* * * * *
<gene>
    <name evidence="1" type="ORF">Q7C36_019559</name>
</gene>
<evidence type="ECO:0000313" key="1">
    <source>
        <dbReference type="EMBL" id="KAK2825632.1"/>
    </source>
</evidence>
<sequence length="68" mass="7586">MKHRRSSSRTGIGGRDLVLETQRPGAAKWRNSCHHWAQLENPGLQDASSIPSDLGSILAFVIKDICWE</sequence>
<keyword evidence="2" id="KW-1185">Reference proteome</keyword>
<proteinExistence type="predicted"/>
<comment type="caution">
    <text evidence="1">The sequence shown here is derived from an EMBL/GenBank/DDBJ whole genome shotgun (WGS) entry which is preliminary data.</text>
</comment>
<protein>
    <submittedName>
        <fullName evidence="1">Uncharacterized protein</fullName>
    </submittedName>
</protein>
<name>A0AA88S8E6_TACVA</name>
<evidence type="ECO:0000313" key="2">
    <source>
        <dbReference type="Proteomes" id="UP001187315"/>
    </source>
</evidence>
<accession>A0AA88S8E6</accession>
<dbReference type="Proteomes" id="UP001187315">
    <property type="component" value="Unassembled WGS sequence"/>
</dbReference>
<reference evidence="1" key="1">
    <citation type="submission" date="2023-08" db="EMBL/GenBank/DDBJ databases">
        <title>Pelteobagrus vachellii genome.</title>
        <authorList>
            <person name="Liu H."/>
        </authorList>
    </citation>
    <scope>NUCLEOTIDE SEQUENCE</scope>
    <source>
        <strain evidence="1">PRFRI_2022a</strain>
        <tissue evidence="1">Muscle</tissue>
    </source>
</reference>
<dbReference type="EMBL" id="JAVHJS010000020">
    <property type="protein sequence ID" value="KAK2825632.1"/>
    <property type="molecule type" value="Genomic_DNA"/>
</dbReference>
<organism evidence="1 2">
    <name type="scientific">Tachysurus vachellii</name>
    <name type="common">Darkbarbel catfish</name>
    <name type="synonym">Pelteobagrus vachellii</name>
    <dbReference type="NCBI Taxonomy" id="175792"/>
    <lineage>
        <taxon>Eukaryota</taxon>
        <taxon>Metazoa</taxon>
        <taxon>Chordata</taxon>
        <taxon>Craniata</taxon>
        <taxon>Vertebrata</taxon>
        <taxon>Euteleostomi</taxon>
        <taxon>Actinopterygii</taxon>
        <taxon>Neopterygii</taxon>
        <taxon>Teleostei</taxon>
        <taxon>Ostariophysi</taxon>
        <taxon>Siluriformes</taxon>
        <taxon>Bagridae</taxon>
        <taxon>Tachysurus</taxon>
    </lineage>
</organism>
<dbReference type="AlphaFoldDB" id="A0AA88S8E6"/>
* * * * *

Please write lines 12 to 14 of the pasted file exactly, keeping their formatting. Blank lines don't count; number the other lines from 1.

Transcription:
<comment type="caution">
    <text evidence="1">The sequence shown here is derived from an EMBL/GenBank/DDBJ whole genome shotgun (WGS) entry which is preliminary data.</text>
</comment>